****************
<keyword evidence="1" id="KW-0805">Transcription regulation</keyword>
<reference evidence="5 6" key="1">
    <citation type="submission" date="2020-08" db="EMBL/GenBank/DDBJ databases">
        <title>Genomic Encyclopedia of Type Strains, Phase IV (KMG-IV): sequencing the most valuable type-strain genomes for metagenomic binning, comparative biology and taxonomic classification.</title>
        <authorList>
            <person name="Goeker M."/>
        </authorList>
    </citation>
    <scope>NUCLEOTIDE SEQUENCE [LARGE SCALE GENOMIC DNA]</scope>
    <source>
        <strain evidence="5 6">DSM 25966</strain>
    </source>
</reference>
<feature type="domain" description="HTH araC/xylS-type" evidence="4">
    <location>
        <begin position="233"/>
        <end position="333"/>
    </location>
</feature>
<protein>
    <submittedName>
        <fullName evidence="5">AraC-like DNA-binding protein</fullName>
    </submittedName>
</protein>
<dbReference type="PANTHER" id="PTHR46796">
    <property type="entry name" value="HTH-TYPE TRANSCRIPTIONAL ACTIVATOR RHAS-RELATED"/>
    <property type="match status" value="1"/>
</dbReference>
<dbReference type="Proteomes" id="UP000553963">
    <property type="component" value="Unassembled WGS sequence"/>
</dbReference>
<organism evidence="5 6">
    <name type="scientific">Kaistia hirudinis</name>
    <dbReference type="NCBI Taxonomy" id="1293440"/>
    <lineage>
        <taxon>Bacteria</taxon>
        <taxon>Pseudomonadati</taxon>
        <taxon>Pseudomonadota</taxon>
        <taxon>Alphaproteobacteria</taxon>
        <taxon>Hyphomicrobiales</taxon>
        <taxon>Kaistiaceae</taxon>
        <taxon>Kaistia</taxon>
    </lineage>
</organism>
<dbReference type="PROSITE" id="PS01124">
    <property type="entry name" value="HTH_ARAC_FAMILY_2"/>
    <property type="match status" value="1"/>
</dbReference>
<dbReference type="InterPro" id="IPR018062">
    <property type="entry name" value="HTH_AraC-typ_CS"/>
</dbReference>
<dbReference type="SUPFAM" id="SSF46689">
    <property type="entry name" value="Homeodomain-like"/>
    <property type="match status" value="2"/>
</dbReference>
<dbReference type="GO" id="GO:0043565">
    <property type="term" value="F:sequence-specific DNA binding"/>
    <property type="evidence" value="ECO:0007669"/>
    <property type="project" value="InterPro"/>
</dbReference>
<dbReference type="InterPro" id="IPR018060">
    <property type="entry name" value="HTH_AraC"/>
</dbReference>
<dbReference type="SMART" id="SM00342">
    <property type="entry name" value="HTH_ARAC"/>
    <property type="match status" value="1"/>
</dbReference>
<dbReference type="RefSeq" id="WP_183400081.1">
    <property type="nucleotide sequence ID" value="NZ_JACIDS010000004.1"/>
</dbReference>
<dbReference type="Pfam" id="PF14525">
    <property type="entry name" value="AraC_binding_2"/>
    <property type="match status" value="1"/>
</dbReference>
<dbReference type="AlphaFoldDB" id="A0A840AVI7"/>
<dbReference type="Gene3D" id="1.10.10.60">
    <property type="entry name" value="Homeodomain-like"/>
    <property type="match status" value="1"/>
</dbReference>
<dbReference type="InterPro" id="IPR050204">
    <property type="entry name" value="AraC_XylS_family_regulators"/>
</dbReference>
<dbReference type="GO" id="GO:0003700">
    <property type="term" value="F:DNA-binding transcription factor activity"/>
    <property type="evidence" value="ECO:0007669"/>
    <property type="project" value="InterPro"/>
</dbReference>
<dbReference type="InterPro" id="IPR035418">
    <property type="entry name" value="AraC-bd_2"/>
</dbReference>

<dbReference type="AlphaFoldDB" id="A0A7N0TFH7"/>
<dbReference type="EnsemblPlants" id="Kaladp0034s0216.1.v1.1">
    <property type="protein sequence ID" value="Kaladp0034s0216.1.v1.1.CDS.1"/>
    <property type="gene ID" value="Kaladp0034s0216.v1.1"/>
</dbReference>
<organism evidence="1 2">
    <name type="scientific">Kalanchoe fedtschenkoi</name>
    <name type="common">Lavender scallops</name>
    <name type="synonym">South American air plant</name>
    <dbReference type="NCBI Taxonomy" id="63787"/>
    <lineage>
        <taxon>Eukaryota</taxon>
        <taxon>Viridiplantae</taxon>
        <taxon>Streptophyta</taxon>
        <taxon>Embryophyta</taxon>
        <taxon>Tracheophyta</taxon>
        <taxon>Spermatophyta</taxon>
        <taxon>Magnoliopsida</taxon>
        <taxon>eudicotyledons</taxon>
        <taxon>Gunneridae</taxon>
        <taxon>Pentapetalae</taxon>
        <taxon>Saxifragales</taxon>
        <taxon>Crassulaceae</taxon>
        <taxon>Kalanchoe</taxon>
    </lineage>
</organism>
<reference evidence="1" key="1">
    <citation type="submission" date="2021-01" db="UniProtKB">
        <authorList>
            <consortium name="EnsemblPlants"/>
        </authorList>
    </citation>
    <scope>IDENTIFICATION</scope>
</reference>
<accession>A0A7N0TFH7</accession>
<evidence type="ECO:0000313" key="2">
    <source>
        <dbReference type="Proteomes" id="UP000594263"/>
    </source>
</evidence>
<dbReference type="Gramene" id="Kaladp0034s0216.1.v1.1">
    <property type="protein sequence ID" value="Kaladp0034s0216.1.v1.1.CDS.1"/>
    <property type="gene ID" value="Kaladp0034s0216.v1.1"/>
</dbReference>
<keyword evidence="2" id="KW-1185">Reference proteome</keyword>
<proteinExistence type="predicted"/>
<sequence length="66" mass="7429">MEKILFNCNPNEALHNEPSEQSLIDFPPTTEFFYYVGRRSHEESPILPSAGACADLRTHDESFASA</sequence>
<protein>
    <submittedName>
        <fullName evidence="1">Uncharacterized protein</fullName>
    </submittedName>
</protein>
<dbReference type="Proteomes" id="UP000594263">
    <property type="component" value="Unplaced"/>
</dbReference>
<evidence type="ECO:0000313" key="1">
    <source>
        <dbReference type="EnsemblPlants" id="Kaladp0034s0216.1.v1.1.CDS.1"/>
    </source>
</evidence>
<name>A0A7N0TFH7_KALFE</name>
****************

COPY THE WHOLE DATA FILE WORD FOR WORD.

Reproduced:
<keyword evidence="1" id="KW-0805">Transcription regulation</keyword>
<reference evidence="5 6" key="1">
    <citation type="submission" date="2020-08" db="EMBL/GenBank/DDBJ databases">
        <title>Genomic Encyclopedia of Type Strains, Phase IV (KMG-IV): sequencing the most valuable type-strain genomes for metagenomic binning, comparative biology and taxonomic classification.</title>
        <authorList>
            <person name="Goeker M."/>
        </authorList>
    </citation>
    <scope>NUCLEOTIDE SEQUENCE [LARGE SCALE GENOMIC DNA]</scope>
    <source>
        <strain evidence="5 6">DSM 25966</strain>
    </source>
</reference>
<feature type="domain" description="HTH araC/xylS-type" evidence="4">
    <location>
        <begin position="233"/>
        <end position="333"/>
    </location>
</feature>
<protein>
    <submittedName>
        <fullName evidence="5">AraC-like DNA-binding protein</fullName>
    </submittedName>
</protein>
<dbReference type="PANTHER" id="PTHR46796">
    <property type="entry name" value="HTH-TYPE TRANSCRIPTIONAL ACTIVATOR RHAS-RELATED"/>
    <property type="match status" value="1"/>
</dbReference>
<dbReference type="Proteomes" id="UP000553963">
    <property type="component" value="Unassembled WGS sequence"/>
</dbReference>
<organism evidence="5 6">
    <name type="scientific">Kaistia hirudinis</name>
    <dbReference type="NCBI Taxonomy" id="1293440"/>
    <lineage>
        <taxon>Bacteria</taxon>
        <taxon>Pseudomonadati</taxon>
        <taxon>Pseudomonadota</taxon>
        <taxon>Alphaproteobacteria</taxon>
        <taxon>Hyphomicrobiales</taxon>
        <taxon>Kaistiaceae</taxon>
        <taxon>Kaistia</taxon>
    </lineage>
</organism>
<dbReference type="PROSITE" id="PS01124">
    <property type="entry name" value="HTH_ARAC_FAMILY_2"/>
    <property type="match status" value="1"/>
</dbReference>
<dbReference type="InterPro" id="IPR018062">
    <property type="entry name" value="HTH_AraC-typ_CS"/>
</dbReference>
<dbReference type="SUPFAM" id="SSF46689">
    <property type="entry name" value="Homeodomain-like"/>
    <property type="match status" value="2"/>
</dbReference>
<dbReference type="GO" id="GO:0043565">
    <property type="term" value="F:sequence-specific DNA binding"/>
    <property type="evidence" value="ECO:0007669"/>
    <property type="project" value="InterPro"/>
</dbReference>
<dbReference type="InterPro" id="IPR018060">
    <property type="entry name" value="HTH_AraC"/>
</dbReference>
<dbReference type="SMART" id="SM00342">
    <property type="entry name" value="HTH_ARAC"/>
    <property type="match status" value="1"/>
</dbReference>
<dbReference type="RefSeq" id="WP_183400081.1">
    <property type="nucleotide sequence ID" value="NZ_JACIDS010000004.1"/>
</dbReference>
<dbReference type="Pfam" id="PF14525">
    <property type="entry name" value="AraC_binding_2"/>
    <property type="match status" value="1"/>
</dbReference>
<dbReference type="AlphaFoldDB" id="A0A840AVI7"/>
<dbReference type="Gene3D" id="1.10.10.60">
    <property type="entry name" value="Homeodomain-like"/>
    <property type="match status" value="1"/>
</dbReference>
<dbReference type="InterPro" id="IPR050204">
    <property type="entry name" value="AraC_XylS_family_regulators"/>
</dbReference>
<dbReference type="GO" id="GO:0003700">
    <property type="term" value="F:DNA-binding transcription factor activity"/>
    <property type="evidence" value="ECO:0007669"/>
    <property type="project" value="InterPro"/>
</dbReference>
<dbReference type="InterPro" id="IPR035418">
    <property type="entry name" value="AraC-bd_2"/>
</dbReference>

<dbReference type="AlphaFoldDB" id="A0A7N0TFH7"/>
<dbReference type="EnsemblPlants" id="Kaladp0034s0216.1.v1.1">
    <property type="protein sequence ID" value="Kaladp0034s0216.1.v1.1.CDS.1"/>
    <property type="gene ID" value="Kaladp0034s0216.v1.1"/>
</dbReference>
<organism evidence="1 2">
    <name type="scientific">Kalanchoe fedtschenkoi</name>
    <name type="common">Lavender scallops</name>
    <name type="synonym">South American air plant</name>
    <dbReference type="NCBI Taxonomy" id="63787"/>
    <lineage>
        <taxon>Eukaryota</taxon>
        <taxon>Viridiplantae</taxon>
        <taxon>Streptophyta</taxon>
        <taxon>Embryophyta</taxon>
        <taxon>Tracheophyta</taxon>
        <taxon>Spermatophyta</taxon>
        <taxon>Magnoliopsida</taxon>
        <taxon>eudicotyledons</taxon>
        <taxon>Gunneridae</taxon>
        <taxon>Pentapetalae</taxon>
        <taxon>Saxifragales</taxon>
        <taxon>Crassulaceae</taxon>
        <taxon>Kalanchoe</taxon>
    </lineage>
</organism>
<reference evidence="1" key="1">
    <citation type="submission" date="2021-01" db="UniProtKB">
        <authorList>
            <consortium name="EnsemblPlants"/>
        </authorList>
    </citation>
    <scope>IDENTIFICATION</scope>
</reference>
<accession>A0A7N0TFH7</accession>
<evidence type="ECO:0000313" key="2">
    <source>
        <dbReference type="Proteomes" id="UP000594263"/>
    </source>
</evidence>
<dbReference type="Gramene" id="Kaladp0034s0216.1.v1.1">
    <property type="protein sequence ID" value="Kaladp0034s0216.1.v1.1.CDS.1"/>
    <property type="gene ID" value="Kaladp0034s0216.v1.1"/>
</dbReference>
<keyword evidence="2" id="KW-1185">Reference proteome</keyword>
<proteinExistence type="predicted"/>
<sequence length="66" mass="7429">MEKILFNCNPNEALHNEPSEQSLIDFPPTTEFFYYVGRRSHEESPILPSAGACADLRTHDESFASA</sequence>
<protein>
    <submittedName>
        <fullName evidence="1">Uncharacterized protein</fullName>
    </submittedName>
</protein>
<dbReference type="Proteomes" id="UP000594263">
    <property type="component" value="Unplaced"/>
</dbReference>
<evidence type="ECO:0000313" key="1">
    <source>
        <dbReference type="EnsemblPlants" id="Kaladp0034s0216.1.v1.1.CDS.1"/>
    </source>
</evidence>
<name>A0A7N0TFH7_KALFE</name>